A Sense of Security

There was a time when we never worried about terror attacks, bombings or shootings at places people gather.  Now planners and companies have to make security during an event a top concern. While no one can plan for every contingency at a meeting, a careful analysis of your event will help determine the priority for security and risk management during a program.

As we have witnessed just these past few months with terror attacks in the UK, Barcelona and this week in New York City, the most recent tragic mass shooting in Las Vegas, Hurricane Harvey in Texas and Louisiana, Hurricanes Irma and Maria spreading from the Caribbean up through the Southeast US plus the raging fires in Northern California an emergency can happen anywhere, anytime.

On a different level altogether, you might even consider an emergency a group that has overstayed their welcome at your chosen hotel.  We had a client go through this earlier this year with a king from a foreign country and his extended family taking up hotel residency and the hotel was unable to move them therefore impacting the client’s program and arrivals and causing a very last minute relocation to another hotel in the same destination.

Our destinations and lives can change in an instant. Because of the nature of the DMC business – we move and “touch” thousands of people every year. Recent events have shown there is an increased importance for meeting planners to expect the unexpected.   When it comes to risk mitigation and emergency preparedness, natural, accidental or intentional disasters can be traumatic for all involved and as best we try, we may never be completely prepared for what may occur.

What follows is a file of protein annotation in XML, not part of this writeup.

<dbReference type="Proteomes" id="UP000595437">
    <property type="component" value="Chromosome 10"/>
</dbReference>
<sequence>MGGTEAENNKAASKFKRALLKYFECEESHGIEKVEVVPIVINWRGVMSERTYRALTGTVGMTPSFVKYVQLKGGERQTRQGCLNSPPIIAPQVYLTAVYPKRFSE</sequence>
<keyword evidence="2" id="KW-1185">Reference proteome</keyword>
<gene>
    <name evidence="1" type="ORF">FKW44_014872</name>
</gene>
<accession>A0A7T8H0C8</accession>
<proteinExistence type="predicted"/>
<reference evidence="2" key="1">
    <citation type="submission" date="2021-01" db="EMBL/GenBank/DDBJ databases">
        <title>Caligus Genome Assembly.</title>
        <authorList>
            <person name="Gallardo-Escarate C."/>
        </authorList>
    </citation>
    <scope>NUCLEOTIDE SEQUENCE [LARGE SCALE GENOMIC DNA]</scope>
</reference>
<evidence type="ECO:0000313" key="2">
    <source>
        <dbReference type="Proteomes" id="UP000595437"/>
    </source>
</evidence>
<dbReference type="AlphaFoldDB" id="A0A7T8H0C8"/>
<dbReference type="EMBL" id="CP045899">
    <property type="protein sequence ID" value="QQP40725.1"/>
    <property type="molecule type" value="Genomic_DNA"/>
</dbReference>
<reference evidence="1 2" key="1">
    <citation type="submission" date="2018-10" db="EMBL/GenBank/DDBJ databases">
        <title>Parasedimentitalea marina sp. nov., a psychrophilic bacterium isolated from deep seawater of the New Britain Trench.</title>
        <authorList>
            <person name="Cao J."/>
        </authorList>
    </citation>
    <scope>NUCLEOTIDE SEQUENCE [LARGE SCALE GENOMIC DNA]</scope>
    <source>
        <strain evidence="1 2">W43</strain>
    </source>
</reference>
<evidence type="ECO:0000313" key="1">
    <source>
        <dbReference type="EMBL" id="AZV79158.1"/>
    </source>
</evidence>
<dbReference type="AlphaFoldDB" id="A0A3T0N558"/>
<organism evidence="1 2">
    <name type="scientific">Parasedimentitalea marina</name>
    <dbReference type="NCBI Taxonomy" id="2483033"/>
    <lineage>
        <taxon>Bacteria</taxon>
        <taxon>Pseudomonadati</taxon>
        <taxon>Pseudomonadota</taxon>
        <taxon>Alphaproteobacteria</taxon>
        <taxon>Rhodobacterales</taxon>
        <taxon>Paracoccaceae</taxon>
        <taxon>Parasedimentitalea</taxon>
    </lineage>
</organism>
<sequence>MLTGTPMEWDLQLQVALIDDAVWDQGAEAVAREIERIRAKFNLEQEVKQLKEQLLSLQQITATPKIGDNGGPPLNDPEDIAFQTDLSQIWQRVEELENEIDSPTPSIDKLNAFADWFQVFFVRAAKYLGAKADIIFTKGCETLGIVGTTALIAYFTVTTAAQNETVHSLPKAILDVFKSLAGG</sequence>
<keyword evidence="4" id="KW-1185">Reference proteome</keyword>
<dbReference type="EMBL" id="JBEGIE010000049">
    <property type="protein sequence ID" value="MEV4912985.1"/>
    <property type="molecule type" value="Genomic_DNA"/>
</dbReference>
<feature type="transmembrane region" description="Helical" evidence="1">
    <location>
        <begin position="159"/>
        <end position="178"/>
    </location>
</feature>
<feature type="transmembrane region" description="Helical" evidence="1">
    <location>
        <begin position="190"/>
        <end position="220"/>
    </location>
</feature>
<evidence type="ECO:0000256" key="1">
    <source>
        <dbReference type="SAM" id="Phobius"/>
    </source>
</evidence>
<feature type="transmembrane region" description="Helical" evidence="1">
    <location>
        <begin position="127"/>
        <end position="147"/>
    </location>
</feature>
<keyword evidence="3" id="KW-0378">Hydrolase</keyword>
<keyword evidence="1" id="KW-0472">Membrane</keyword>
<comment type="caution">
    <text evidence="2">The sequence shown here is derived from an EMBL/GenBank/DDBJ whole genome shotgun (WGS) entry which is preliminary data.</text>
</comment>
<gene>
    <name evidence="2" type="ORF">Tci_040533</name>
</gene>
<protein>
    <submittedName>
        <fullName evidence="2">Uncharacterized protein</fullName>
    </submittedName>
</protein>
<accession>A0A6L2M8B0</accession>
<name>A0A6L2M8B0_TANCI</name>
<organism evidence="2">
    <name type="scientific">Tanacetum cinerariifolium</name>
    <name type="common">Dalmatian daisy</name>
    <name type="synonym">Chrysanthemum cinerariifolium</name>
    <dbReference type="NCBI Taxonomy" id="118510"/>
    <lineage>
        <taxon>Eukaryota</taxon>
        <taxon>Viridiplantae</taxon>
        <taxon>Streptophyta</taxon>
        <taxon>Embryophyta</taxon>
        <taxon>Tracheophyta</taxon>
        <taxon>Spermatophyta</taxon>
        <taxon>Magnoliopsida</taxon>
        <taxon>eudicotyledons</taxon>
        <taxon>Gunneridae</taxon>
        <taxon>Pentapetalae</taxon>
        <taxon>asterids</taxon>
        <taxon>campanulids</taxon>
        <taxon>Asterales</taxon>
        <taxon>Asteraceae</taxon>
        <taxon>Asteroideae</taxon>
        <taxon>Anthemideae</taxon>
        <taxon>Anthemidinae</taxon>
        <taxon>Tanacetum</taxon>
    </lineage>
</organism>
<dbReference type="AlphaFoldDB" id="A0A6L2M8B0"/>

Recently during our annual company conference in August – AlliedPRA Together, a group of AlliedPRA team members participated in an AlliedPRA-sponsored security workshop to dive deeper into the world of risk management and review our current processes and procedures. The team studied our emergency contingency plans of incident management, communications, crowd control, and situational awareness. From bomb threats to workplace violence including active shooters, the team was given tools and resources to develop the best plan to ensure attendees are cared for and kept informed during an incident. Through role-playing and tabletop exercises, the team was well-versed on how to handle these types of situations.

In an emergency, savvy local partners are a planner’s best resource when a program is underway. As destination experts have shown, time and again, the connections that local suppliers bring to the table are invaluable. When emergencies happen during a program, the best partner a meeting planner has is the team of dedicated suppliers managing the event.

When it comes to rallying unexpected support from local suppliers such as hotels, restaurants, transportation companies, caterers, and smaller entertainment venues, a destination management company is a vital part in the meeting planner’s resources. Running a program with AlliedPRA is like buying additional insurance coverage.  It’s a guarantee that every aspect of the program will have the right level of experience and emergency preparedness in place so when external factors strike, the program will be managed, informed and frequent communication will occur throughout the program.

Important steps we take to ensure we are prepared when an emergency occurs: